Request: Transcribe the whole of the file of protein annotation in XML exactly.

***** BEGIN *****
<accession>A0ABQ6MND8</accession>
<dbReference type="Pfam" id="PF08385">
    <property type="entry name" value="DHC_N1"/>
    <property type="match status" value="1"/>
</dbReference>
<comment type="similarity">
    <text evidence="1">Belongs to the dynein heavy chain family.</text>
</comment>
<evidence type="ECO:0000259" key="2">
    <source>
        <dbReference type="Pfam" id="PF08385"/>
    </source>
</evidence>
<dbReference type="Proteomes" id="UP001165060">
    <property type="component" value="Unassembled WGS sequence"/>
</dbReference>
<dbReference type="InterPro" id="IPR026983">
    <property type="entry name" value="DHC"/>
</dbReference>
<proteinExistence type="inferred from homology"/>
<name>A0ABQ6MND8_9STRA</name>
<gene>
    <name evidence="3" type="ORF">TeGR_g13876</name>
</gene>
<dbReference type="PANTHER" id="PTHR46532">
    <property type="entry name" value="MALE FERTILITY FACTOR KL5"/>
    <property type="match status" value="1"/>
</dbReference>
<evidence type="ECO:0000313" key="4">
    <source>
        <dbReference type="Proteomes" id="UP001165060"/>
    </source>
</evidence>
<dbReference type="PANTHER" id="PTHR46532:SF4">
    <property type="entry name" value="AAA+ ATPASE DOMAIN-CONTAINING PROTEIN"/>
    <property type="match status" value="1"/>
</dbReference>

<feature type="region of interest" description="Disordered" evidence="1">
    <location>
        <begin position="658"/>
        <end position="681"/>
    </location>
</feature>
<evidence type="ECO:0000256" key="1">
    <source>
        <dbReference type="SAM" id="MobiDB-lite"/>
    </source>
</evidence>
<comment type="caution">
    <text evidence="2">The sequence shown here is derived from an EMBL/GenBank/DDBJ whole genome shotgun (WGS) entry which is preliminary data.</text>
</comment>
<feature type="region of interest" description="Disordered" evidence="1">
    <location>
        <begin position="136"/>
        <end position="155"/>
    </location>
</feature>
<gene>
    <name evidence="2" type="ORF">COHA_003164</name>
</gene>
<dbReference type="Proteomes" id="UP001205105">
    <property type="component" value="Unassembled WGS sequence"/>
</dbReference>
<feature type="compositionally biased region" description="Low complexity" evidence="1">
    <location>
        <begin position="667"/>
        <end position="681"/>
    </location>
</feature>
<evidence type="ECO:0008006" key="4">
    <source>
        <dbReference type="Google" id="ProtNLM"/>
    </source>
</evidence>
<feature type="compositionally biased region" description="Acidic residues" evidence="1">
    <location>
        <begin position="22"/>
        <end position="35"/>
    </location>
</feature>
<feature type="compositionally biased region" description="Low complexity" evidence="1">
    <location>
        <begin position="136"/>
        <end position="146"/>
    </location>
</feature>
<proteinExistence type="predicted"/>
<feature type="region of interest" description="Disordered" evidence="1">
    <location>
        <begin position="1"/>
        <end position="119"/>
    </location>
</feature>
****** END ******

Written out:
<accession>A0ABQ6MND8</accession>
<dbReference type="Pfam" id="PF08385">
    <property type="entry name" value="DHC_N1"/>
    <property type="match status" value="1"/>
</dbReference>
<comment type="similarity">
    <text evidence="1">Belongs to the dynein heavy chain family.</text>
</comment>
<evidence type="ECO:0000259" key="2">
    <source>
        <dbReference type="Pfam" id="PF08385"/>
    </source>
</evidence>
<dbReference type="Proteomes" id="UP001165060">
    <property type="component" value="Unassembled WGS sequence"/>
</dbReference>
<dbReference type="InterPro" id="IPR026983">
    <property type="entry name" value="DHC"/>
</dbReference>
<proteinExistence type="inferred from homology"/>
<name>A0ABQ6MND8_9STRA</name>
<gene>
    <name evidence="3" type="ORF">TeGR_g13876</name>
</gene>
<dbReference type="PANTHER" id="PTHR46532">
    <property type="entry name" value="MALE FERTILITY FACTOR KL5"/>
    <property type="match status" value="1"/>
</dbReference>
<evidence type="ECO:0000313" key="4">
    <source>
        <dbReference type="Proteomes" id="UP001165060"/>
    </source>
</evidence>
<dbReference type="PANTHER" id="PTHR46532:SF4">
    <property type="entry name" value="AAA+ ATPASE DOMAIN-CONTAINING PROTEIN"/>
    <property type="match status" value="1"/>
</dbReference>

<feature type="region of interest" description="Disordered" evidence="1">
    <location>
        <begin position="658"/>
        <end position="681"/>
    </location>
</feature>
<evidence type="ECO:0000256" key="1">
    <source>
        <dbReference type="SAM" id="MobiDB-lite"/>
    </source>
</evidence>
<comment type="caution">
    <text evidence="2">The sequence shown here is derived from an EMBL/GenBank/DDBJ whole genome shotgun (WGS) entry which is preliminary data.</text>
</comment>
<feature type="region of interest" description="Disordered" evidence="1">
    <location>
        <begin position="136"/>
        <end position="155"/>
    </location>
</feature>
<gene>
    <name evidence="2" type="ORF">COHA_003164</name>
</gene>
<dbReference type="Proteomes" id="UP001205105">
    <property type="component" value="Unassembled WGS sequence"/>
</dbReference>
<feature type="compositionally biased region" description="Low complexity" evidence="1">
    <location>
        <begin position="667"/>
        <end position="681"/>
    </location>
</feature>
<evidence type="ECO:0008006" key="4">
    <source>
        <dbReference type="Google" id="ProtNLM"/>
    </source>
</evidence>
<feature type="compositionally biased region" description="Acidic residues" evidence="1">
    <location>
        <begin position="22"/>
        <end position="35"/>
    </location>
</feature>
<feature type="compositionally biased region" description="Low complexity" evidence="1">
    <location>
        <begin position="136"/>
        <end position="146"/>
    </location>
</feature>
<proteinExistence type="predicted"/>
<feature type="region of interest" description="Disordered" evidence="1">
    <location>
        <begin position="1"/>
        <end position="119"/>
    </location>
</feature>